The Best Fastball Of 2009

A few weeks ago, David rolled out pitch type linear weights, which gives run values to each type of pitch that is thrown. This is a tremendous resource, as it gives us the ability to quantify the difference in value pitchers have been getting from their arsenal and to look for trends that could help us identify quality pitchers going forward.

Well, it went under the radar a bit, but David has updated the leaderboards to include this data, so you can now sort by pitch types and see which pitchers are having the most or least success with various pitch types. Not surprisingly, Justin Verlander has gotten the most value out of his fastball this year, as he’s dialing up his four seamer and racking up the strikeouts with it. His power fastball, thrown up in the zone, is a true out pitch.

However, did you know Verlander does not rank number one in value per 100 fastball thrown? If you haven’t already checked out the leaderboard, you will never guess who is at the top of the list.

Tim Wakefield.

No, I’m not kidding. The knuckleballer is getting better results from his fastball, on a per pitch basis, than any other pitcher in baseball this year. His fastball averages 72 MPH, or about what you’d face in a small private high school league, and he’s getting more value his heater than guys who throw 100.

You will never need more evidence than this that pitching really is all about disrupting a hitters timing. Wakefield’s fastball, on it’s own, is not a major league quality pitch. He doesn’t throw it with velocity or a ton of movement, but because he’s set it up with knuckleballs, an offering that should be a total meatball is acting like a true out pitch.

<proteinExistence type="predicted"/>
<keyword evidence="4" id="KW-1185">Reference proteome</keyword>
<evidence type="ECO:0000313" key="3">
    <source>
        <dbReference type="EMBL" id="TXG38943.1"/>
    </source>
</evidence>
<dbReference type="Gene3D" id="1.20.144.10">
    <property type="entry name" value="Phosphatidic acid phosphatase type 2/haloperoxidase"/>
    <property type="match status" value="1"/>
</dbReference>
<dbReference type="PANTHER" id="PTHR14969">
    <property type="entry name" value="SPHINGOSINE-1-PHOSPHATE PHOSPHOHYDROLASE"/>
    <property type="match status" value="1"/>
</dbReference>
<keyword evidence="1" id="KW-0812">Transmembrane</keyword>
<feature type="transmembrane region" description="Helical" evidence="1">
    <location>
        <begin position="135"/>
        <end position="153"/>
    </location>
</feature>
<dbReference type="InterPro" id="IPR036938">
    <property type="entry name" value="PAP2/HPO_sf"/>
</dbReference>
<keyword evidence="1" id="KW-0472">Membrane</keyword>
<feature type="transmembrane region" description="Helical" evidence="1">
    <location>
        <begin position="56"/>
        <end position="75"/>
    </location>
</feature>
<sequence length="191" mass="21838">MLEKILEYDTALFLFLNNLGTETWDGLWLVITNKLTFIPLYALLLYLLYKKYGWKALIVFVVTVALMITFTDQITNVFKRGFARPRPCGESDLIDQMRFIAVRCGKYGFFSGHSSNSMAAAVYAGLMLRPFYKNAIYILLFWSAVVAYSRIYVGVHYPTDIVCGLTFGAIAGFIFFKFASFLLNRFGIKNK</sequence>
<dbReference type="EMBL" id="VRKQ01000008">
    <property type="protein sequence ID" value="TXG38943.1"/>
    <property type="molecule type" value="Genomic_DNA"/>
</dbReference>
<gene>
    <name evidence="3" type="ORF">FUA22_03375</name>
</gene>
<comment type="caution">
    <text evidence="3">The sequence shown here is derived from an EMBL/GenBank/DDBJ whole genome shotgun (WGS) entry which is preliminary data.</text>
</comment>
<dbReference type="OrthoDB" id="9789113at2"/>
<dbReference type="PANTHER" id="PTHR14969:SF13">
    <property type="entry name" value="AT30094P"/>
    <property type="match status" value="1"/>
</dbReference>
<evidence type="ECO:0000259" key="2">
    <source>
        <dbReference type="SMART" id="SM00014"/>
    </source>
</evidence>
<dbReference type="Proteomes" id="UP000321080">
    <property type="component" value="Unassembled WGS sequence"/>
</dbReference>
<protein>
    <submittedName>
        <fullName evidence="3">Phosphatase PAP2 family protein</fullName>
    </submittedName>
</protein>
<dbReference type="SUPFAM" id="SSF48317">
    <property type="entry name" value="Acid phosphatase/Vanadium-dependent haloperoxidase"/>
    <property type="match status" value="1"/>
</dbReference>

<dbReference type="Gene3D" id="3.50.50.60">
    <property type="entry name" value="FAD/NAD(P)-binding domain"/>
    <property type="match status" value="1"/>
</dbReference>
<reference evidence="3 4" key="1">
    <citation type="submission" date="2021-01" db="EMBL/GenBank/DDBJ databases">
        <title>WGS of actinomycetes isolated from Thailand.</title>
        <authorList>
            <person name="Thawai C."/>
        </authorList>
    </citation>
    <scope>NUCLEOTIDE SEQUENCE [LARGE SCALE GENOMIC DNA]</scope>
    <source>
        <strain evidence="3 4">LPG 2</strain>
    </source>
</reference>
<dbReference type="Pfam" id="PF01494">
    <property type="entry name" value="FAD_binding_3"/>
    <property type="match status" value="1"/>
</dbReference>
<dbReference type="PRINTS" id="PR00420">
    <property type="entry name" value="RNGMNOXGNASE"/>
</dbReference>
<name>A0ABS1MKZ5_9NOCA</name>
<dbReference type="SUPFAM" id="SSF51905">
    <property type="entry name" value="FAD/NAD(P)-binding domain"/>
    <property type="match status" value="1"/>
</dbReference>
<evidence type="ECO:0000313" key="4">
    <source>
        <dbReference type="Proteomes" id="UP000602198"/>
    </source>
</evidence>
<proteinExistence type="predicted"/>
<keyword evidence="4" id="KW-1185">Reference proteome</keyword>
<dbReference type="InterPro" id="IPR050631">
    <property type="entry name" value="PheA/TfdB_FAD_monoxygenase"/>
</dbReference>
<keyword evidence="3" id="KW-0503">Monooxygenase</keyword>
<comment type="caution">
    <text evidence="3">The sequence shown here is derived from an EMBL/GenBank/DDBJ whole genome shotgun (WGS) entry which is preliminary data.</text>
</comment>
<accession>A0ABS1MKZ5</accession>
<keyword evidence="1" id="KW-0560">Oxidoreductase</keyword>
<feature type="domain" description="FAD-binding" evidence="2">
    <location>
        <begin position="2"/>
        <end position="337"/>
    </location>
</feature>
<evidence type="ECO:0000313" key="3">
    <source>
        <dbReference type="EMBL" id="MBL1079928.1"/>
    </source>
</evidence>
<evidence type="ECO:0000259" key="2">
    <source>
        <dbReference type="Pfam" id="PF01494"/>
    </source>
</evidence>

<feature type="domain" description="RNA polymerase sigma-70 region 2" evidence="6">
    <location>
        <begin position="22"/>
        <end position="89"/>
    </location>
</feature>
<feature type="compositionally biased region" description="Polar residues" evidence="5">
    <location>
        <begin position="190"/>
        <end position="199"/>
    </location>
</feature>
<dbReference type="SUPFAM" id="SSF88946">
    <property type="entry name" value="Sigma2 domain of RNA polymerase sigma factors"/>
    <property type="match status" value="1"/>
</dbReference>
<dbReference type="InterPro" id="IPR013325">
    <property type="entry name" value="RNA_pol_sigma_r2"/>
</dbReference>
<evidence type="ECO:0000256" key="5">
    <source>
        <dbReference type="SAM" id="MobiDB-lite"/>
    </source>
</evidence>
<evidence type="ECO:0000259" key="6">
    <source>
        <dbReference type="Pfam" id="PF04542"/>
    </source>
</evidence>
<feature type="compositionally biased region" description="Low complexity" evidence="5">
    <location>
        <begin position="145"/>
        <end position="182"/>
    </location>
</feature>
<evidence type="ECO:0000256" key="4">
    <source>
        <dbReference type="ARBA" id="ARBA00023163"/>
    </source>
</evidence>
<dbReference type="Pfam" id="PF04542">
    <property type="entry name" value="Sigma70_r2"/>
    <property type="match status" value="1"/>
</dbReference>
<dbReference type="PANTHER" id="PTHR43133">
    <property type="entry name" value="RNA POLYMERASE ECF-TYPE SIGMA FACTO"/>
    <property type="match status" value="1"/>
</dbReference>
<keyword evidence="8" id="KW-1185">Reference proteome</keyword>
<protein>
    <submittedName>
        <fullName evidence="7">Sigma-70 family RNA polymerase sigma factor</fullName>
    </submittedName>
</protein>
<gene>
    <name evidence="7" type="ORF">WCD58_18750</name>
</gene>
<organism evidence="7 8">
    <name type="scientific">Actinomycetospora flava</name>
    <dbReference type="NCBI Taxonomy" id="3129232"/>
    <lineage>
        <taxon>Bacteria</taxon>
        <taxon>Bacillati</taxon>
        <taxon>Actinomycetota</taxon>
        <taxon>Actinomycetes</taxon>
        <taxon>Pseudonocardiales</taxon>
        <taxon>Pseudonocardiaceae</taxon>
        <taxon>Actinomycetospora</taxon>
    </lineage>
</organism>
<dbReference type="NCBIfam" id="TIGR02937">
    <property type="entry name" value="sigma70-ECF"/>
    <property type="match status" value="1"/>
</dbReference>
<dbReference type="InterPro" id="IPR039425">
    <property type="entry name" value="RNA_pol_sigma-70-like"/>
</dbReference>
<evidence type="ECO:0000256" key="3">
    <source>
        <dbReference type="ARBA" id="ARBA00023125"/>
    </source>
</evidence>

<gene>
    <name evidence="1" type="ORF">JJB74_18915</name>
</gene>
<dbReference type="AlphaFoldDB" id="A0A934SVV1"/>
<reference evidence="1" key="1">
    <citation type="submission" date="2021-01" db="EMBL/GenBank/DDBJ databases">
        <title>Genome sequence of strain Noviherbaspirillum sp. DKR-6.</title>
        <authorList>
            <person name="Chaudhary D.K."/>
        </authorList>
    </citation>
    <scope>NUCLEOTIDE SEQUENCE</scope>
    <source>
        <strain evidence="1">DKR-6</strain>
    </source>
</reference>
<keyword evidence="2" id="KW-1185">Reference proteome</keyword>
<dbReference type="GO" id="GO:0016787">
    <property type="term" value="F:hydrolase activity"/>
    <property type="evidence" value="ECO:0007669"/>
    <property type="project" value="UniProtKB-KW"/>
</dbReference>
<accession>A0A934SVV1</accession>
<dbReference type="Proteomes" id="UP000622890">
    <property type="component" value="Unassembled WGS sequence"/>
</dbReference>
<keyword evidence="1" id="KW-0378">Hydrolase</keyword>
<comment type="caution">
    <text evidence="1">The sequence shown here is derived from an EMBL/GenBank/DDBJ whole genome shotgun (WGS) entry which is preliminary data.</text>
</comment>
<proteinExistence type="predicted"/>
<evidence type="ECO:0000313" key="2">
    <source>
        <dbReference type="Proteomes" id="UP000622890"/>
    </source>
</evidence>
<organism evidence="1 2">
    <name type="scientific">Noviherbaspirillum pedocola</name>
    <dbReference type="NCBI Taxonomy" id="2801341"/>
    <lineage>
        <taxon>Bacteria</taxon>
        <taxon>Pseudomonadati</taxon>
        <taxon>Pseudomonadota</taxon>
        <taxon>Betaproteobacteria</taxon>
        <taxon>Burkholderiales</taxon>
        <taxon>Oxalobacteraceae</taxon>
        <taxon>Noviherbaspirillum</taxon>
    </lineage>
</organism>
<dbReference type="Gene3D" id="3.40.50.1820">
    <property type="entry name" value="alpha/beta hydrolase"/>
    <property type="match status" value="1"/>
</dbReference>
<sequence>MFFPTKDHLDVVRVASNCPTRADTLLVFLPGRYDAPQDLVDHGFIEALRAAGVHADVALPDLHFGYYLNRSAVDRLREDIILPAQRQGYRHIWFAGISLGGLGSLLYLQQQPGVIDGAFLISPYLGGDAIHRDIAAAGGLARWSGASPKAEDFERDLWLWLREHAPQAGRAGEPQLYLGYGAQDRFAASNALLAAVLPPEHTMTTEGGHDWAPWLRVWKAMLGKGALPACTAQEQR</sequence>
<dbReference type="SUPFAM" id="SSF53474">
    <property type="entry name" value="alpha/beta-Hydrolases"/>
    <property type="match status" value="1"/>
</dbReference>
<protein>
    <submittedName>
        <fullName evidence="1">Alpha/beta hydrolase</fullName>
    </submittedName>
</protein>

This is something to keep in mind when you look at Pitch F/x data or scouting reports. We’ve come a long way in our ability to quantify what a pitcher throws, but there’s still a hugely undiscovered realm of pitching that has to do with varying speeds and movement within an at-bat, and the value that can come from timing disruption.

Dave is the Managing Editor of FanGraphs.

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Big Oil
13 years ago

Couldn’t agree more: command and substantial pitch speed variation can make for a great major league pitcher absent “nasty” stuff; when velocity and movement are added to the equation, you often have the receipe for something truly special.

On an off topic note, another thanks to the authors of this site. They are probably already aware of it, but Deadspin paid a high compliment (IMO) in a recent article:

12 years ago
Reply to  Big Oil

I agree. I mean, I’m 13 and I throw 72 regularly. I imagine Wakefield must have truly nasty movement on his “heater”, if you can call it that, and control and O-swing % probably also figures majorly in that statement.. My god, most major league pitchers have changeups that are 10-15 mph faster.